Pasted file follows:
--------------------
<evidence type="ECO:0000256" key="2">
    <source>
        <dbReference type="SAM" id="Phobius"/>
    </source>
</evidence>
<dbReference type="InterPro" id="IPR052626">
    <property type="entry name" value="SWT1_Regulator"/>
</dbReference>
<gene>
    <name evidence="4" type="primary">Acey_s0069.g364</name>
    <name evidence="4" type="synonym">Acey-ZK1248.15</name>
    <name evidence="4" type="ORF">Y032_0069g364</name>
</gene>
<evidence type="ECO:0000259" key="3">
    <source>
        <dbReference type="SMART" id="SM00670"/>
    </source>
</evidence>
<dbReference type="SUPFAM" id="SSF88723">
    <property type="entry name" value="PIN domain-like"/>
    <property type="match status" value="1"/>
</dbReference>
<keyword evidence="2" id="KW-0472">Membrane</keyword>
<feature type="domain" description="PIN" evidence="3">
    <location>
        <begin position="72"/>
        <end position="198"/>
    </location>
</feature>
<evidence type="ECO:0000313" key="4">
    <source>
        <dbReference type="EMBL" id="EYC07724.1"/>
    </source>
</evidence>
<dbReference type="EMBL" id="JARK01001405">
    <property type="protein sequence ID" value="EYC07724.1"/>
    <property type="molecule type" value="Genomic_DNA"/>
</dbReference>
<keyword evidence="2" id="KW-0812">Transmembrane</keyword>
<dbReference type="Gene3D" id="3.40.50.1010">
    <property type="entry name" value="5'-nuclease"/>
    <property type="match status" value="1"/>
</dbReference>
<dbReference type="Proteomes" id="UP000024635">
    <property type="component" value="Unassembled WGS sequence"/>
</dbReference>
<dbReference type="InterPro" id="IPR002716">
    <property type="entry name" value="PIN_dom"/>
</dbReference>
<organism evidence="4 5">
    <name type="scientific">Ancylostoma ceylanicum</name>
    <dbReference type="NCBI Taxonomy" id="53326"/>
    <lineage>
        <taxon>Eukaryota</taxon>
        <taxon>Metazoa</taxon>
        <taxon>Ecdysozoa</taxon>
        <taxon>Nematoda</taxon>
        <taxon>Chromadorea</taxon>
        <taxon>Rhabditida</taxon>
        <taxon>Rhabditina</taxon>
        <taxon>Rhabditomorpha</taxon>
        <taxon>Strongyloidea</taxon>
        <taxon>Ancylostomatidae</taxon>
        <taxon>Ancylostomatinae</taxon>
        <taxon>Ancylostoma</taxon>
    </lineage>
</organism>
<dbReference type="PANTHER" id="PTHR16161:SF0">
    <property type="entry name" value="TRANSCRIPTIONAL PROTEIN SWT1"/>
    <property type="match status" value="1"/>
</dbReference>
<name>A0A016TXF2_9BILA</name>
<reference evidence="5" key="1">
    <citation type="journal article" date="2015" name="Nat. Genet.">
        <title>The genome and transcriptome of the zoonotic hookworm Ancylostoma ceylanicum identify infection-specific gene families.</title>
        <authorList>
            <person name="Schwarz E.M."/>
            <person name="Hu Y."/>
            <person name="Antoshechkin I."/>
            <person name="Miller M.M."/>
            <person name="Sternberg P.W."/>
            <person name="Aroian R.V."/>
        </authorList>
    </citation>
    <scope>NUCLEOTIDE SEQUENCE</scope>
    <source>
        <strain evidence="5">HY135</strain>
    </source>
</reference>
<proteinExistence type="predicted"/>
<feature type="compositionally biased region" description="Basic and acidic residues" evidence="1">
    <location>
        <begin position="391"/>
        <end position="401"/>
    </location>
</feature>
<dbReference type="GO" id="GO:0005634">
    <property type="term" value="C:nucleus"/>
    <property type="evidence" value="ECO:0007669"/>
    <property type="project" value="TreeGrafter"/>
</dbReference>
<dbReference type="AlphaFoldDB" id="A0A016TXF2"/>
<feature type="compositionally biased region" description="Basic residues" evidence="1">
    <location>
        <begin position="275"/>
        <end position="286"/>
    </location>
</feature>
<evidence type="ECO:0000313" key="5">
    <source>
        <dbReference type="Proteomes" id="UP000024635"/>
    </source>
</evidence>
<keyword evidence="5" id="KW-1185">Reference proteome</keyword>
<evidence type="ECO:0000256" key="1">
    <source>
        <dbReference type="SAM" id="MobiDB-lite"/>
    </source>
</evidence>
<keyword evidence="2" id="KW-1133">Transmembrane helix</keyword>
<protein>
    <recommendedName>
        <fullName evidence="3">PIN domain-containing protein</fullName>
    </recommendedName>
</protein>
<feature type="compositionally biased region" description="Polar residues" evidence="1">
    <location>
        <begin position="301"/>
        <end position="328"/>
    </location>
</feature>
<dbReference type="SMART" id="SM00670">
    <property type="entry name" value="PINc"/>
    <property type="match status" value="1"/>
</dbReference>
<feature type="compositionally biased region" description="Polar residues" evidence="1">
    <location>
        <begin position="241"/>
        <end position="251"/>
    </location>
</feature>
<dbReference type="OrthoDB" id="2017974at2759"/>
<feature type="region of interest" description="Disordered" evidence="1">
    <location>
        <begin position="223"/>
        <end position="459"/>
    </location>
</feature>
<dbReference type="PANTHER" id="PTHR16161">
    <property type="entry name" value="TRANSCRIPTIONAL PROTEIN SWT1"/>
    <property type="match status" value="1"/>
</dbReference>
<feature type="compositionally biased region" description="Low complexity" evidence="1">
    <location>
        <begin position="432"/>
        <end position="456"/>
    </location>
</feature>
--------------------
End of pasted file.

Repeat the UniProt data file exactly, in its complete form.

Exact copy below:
<evidence type="ECO:0000256" key="2">
    <source>
        <dbReference type="SAM" id="Phobius"/>
    </source>
</evidence>
<dbReference type="InterPro" id="IPR052626">
    <property type="entry name" value="SWT1_Regulator"/>
</dbReference>
<gene>
    <name evidence="4" type="primary">Acey_s0069.g364</name>
    <name evidence="4" type="synonym">Acey-ZK1248.15</name>
    <name evidence="4" type="ORF">Y032_0069g364</name>
</gene>
<evidence type="ECO:0000259" key="3">
    <source>
        <dbReference type="SMART" id="SM00670"/>
    </source>
</evidence>
<dbReference type="SUPFAM" id="SSF88723">
    <property type="entry name" value="PIN domain-like"/>
    <property type="match status" value="1"/>
</dbReference>
<keyword evidence="2" id="KW-0472">Membrane</keyword>
<feature type="domain" description="PIN" evidence="3">
    <location>
        <begin position="72"/>
        <end position="198"/>
    </location>
</feature>
<evidence type="ECO:0000313" key="4">
    <source>
        <dbReference type="EMBL" id="EYC07724.1"/>
    </source>
</evidence>
<dbReference type="EMBL" id="JARK01001405">
    <property type="protein sequence ID" value="EYC07724.1"/>
    <property type="molecule type" value="Genomic_DNA"/>
</dbReference>
<keyword evidence="2" id="KW-0812">Transmembrane</keyword>
<dbReference type="Gene3D" id="3.40.50.1010">
    <property type="entry name" value="5'-nuclease"/>
    <property type="match status" value="1"/>
</dbReference>
<dbReference type="Proteomes" id="UP000024635">
    <property type="component" value="Unassembled WGS sequence"/>
</dbReference>
<dbReference type="InterPro" id="IPR002716">
    <property type="entry name" value="PIN_dom"/>
</dbReference>
<organism evidence="4 5">
    <name type="scientific">Ancylostoma ceylanicum</name>
    <dbReference type="NCBI Taxonomy" id="53326"/>
    <lineage>
        <taxon>Eukaryota</taxon>
        <taxon>Metazoa</taxon>
        <taxon>Ecdysozoa</taxon>
        <taxon>Nematoda</taxon>
        <taxon>Chromadorea</taxon>
        <taxon>Rhabditida</taxon>
        <taxon>Rhabditina</taxon>
        <taxon>Rhabditomorpha</taxon>
        <taxon>Strongyloidea</taxon>
        <taxon>Ancylostomatidae</taxon>
        <taxon>Ancylostomatinae</taxon>
        <taxon>Ancylostoma</taxon>
    </lineage>
</organism>
<dbReference type="PANTHER" id="PTHR16161:SF0">
    <property type="entry name" value="TRANSCRIPTIONAL PROTEIN SWT1"/>
    <property type="match status" value="1"/>
</dbReference>
<name>A0A016TXF2_9BILA</name>
<reference evidence="5" key="1">
    <citation type="journal article" date="2015" name="Nat. Genet.">
        <title>The genome and transcriptome of the zoonotic hookworm Ancylostoma ceylanicum identify infection-specific gene families.</title>
        <authorList>
            <person name="Schwarz E.M."/>
            <person name="Hu Y."/>
            <person name="Antoshechkin I."/>
            <person name="Miller M.M."/>
            <person name="Sternberg P.W."/>
            <person name="Aroian R.V."/>
        </authorList>
    </citation>
    <scope>NUCLEOTIDE SEQUENCE</scope>
    <source>
        <strain evidence="5">HY135</strain>
    </source>
</reference>
<proteinExistence type="predicted"/>
<feature type="compositionally biased region" description="Basic and acidic residues" evidence="1">
    <location>
        <begin position="391"/>
        <end position="401"/>
    </location>
</feature>
<dbReference type="GO" id="GO:0005634">
    <property type="term" value="C:nucleus"/>
    <property type="evidence" value="ECO:0007669"/>
    <property type="project" value="TreeGrafter"/>
</dbReference>
<dbReference type="AlphaFoldDB" id="A0A016TXF2"/>
<feature type="compositionally biased region" description="Basic residues" evidence="1">
    <location>
        <begin position="275"/>
        <end position="286"/>
    </location>
</feature>
<evidence type="ECO:0000313" key="5">
    <source>
        <dbReference type="Proteomes" id="UP000024635"/>
    </source>
</evidence>
<keyword evidence="5" id="KW-1185">Reference proteome</keyword>
<evidence type="ECO:0000256" key="1">
    <source>
        <dbReference type="SAM" id="MobiDB-lite"/>
    </source>
</evidence>
<keyword evidence="2" id="KW-1133">Transmembrane helix</keyword>
<protein>
    <recommendedName>
        <fullName evidence="3">PIN domain-containing protein</fullName>
    </recommendedName>
</protein>
<feature type="compositionally biased region" description="Polar residues" evidence="1">
    <location>
        <begin position="301"/>
        <end position="328"/>
    </location>
</feature>
<dbReference type="SMART" id="SM00670">
    <property type="entry name" value="PINc"/>
    <property type="match status" value="1"/>
</dbReference>
<feature type="compositionally biased region" description="Polar residues" evidence="1">
    <location>
        <begin position="241"/>
        <end position="251"/>
    </location>
</feature>
<dbReference type="OrthoDB" id="2017974at2759"/>
<feature type="region of interest" description="Disordered" evidence="1">
    <location>
        <begin position="223"/>
        <end position="459"/>
    </location>
</feature>
<dbReference type="PANTHER" id="PTHR16161">
    <property type="entry name" value="TRANSCRIPTIONAL PROTEIN SWT1"/>
    <property type="match status" value="1"/>
</dbReference>
<feature type="compositionally biased region" description="Low complexity" evidence="1">
    <location>
        <begin position="432"/>
        <end position="456"/>
    </location>
</feature>